The ability to share ideas, thoughts and emotions verbally and nonverbally is what we call interpersonal communication. Interpersonal communication allows us to communicate with others personally and professionally. Hiring managers look for candidates who have strong interpersonal skills because they work well with other colleagues, clients and customers. In this article, we will explore everything you need to know about interpersonal communication and how it relates to your job.
What are interpersonal skills?
Interpersonal skills are known as a soft skill, or a skill you get from somewhere other than formal education or training certification. Interpersonal skills are either inherited or developed over time. They are sometimes called people skills because they allow you to interact and develop relationships with others in the workplace:
- Active listening
- Conflict resolution
What you may notice from this list is that most interpersonal skills relate to communication. These skills can be verbal or nonverbal. Verbal communication skills allow you to express your thoughts out loud to those around you. Having excellent verbal communication skills helps others understand your thoughts and ideas. Nonverbal communication skills relate to how people perceive you in the workplace. Active listening is an excellent example of a nonverbal communication skill. Active listening means understanding and responding to the other person's thoughts and feelings.
Why are interpersonal skills important?
Strong interpersonal skills allow you to build meaningful relationships both at work and in your personal life. Many positions require employees to work in teams or at least work with other colleagues. Strong interpersonal skills help you complete your tasks in a conflict-free and easy manner. Additionally, people enjoy working with colleagues who have strong interpersonal skills because that means they can have better conversations and get their ideas across more easily.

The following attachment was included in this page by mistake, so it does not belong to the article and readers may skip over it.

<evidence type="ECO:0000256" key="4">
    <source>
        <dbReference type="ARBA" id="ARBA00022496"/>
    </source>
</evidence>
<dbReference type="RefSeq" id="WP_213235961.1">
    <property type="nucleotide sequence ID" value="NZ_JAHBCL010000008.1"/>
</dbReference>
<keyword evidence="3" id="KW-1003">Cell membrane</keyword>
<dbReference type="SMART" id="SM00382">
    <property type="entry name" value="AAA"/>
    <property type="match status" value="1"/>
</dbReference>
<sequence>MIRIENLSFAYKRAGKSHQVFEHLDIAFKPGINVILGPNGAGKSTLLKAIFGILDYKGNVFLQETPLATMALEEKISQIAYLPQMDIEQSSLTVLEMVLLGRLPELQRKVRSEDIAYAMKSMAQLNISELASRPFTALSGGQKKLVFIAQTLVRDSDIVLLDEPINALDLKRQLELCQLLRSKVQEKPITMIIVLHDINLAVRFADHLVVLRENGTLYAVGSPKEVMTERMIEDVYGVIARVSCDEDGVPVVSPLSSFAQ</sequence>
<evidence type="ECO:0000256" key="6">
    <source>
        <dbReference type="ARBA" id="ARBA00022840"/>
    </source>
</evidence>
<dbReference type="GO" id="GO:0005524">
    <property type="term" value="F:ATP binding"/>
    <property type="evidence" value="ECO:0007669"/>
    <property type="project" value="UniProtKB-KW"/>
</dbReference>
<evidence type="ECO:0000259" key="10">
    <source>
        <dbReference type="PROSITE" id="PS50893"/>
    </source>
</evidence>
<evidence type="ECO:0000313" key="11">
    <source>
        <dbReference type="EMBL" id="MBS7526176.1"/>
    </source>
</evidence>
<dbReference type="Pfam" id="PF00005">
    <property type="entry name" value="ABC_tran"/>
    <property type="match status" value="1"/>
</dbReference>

Generally, hiring managers rely heavily on good or well-developed interpersonal skills for jobs such as sales, customer service, leadership roles or positions where you may work with clients regularly. When applying for entry-level jobs, a hiring manager will most likely look at interpersonal skills to determine if you are a good fit for the role. This is especially the case when the employer provides training or additional education after they hire.
When applying for a leadership role, it's important to list your interpersonal skills on your resume because it shows the hiring manager that you work well with others. As a leader, it's important to have strong interpersonal skills because you work with employees daily, and they need to understand the directions you give them.
Another benefit of having good interpersonal skills is the ability to solve problems and make difficult decisions in the workplace. Using interpersonal skills, you can listen to suggestions or solutions from others and make the best decision for your team. Ultimately these interpersonal skills will help you to achieve your workplace goals and objectives.
Important interpersonal skills in the workplace